More than 3,000 local students and community members listened to music, learned about the Holocaust and were taught how music can invoke hope even in the most challenging times during The Cleveland Orchestra’s “Violins of Hope” concert’s encore presentations March 8 to 10 at the Milton and Tamar Maltz Performing Arts Center at The Temple-Tifereth Israel in Cleveland.

The hour-long show consisted of music played by the orchestra, interspersed with eight actors telling the audience about what Jews endured in the Holocaust and how music helped them survive.

The performance was conducted by The Cleveland Orchestra’s associate conductor Brett Mitchell and featured first associate concertmaster Peter Otto and assistant principal cellist Charles Bernard.

“They didn’t really realize how successful it was going to be, so immediately when we started it last time, everybody I think had this collective feeling that there was something very special and so it would be a shame to just do it one time,” Otto told the Cleveland Jewish News. “I think even though it’s not particularly gruesome in its descriptions of what happened, it still gets the major points across and I think even for young kids the message is very uplifting because it’s ultimately about hope.”

The Cleveland Orchestra and the Case Western Reserve University / Cleveland Play House Master of Fine Arts Program in Acting presented the program. It included “Simchas Torah” (“Rejoicing”) from “Baal Shem,” by Ernest Bloch; “Kol Nidrei,” Opus 47 by Max Bruch; Overture on Hebrew Themes, Opus 34 by Sergei Prokofiev; and John Williams’s music from the film “Schindler’s List.” The actors played Jewish and European characters, dressed in 1930s and 40s attire, who between songs described the role of music in Jewish life before, after and during the Holocaust.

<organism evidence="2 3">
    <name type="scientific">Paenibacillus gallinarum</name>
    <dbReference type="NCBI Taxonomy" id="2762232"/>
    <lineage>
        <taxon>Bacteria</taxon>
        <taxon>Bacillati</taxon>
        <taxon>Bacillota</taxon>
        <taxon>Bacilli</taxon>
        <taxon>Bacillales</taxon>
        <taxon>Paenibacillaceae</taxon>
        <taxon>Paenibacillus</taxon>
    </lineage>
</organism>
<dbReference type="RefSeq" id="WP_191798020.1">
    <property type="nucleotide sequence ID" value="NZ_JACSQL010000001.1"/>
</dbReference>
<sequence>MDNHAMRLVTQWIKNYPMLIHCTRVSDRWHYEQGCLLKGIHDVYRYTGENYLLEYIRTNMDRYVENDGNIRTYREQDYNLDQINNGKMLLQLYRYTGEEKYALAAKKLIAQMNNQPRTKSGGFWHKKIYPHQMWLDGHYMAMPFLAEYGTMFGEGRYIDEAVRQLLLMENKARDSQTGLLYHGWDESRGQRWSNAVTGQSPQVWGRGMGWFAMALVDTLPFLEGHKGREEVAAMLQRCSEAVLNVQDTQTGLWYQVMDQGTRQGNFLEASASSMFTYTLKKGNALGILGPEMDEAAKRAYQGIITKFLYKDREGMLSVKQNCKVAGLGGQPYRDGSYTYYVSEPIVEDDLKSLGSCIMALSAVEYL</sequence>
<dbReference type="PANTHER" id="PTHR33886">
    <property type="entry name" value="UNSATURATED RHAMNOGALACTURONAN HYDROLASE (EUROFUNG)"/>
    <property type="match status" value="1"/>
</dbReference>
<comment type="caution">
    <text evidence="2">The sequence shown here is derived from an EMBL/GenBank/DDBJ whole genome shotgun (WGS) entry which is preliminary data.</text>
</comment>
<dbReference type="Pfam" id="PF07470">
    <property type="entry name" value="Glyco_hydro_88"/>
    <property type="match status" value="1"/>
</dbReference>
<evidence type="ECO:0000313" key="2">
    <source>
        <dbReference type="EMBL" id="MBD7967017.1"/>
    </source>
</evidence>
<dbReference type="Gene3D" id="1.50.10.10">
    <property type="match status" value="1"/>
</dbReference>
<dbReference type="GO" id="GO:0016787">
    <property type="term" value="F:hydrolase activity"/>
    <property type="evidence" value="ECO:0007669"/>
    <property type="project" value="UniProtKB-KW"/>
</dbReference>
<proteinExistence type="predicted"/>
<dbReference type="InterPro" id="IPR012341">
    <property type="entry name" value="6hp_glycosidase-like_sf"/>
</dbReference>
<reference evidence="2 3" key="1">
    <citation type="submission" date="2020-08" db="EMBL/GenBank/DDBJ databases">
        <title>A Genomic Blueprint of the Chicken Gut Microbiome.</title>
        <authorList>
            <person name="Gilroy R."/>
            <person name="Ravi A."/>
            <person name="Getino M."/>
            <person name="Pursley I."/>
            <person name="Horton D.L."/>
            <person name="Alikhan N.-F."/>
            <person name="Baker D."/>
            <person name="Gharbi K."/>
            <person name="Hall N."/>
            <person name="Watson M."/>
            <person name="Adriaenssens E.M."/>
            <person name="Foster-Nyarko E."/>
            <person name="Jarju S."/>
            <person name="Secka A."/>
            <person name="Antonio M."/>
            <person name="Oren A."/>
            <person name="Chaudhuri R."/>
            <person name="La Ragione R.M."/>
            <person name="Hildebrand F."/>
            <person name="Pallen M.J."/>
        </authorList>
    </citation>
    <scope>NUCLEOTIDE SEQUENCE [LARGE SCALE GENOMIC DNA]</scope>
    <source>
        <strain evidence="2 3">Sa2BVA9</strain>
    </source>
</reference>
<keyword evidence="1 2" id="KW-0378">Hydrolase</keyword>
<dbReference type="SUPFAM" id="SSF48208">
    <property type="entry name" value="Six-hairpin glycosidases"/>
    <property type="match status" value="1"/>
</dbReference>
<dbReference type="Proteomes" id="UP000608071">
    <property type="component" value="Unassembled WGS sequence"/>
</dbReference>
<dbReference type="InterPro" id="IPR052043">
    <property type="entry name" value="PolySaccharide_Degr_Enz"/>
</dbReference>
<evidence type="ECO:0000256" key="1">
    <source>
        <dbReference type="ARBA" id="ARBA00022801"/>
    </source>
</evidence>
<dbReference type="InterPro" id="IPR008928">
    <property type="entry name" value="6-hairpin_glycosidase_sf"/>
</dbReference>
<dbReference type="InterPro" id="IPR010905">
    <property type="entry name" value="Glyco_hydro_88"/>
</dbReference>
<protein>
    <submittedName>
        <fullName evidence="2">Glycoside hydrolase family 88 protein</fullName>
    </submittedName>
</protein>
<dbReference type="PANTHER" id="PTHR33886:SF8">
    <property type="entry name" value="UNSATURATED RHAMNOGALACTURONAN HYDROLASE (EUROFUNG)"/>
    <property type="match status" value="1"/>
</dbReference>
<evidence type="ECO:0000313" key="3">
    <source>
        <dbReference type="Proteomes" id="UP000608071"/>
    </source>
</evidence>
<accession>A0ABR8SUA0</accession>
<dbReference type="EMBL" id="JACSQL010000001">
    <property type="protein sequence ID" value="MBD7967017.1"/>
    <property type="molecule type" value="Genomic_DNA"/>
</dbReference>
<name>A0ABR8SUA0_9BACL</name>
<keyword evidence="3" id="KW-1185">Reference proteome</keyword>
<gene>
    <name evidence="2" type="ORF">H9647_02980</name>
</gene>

“Music was central to Jewish life,” said one of the eight characters, who described when the Nazi’s came to power and began forcing restrictions on Jews.

“The instruments are the voices of the victims,” a character said, adding that some Jews survived the concentration camps because they were given jobs playing music. “As long as they wanted music, they couldn’t put us in the gas chamber.”

The first presentation of the program was in December 2015 was was attended by more than 10,000 students. For that production, The Cleveland Orchestra played instruments preserved from the Holocaust, which were collected by Israeli violin maker Amnon Weinstein. Although those instruments were not available for the 2017 program, Otto said that the program retains the always-relevant message.

“I think it’s a great educational tool for children and I think, ultimately, a lot of them don’t know anything about it,” said Otto, who in the original show played a violin saved from Auschwitz. “And in an environment with anti-Semitism on the rise again, I think it’s never too early to start educating people.”

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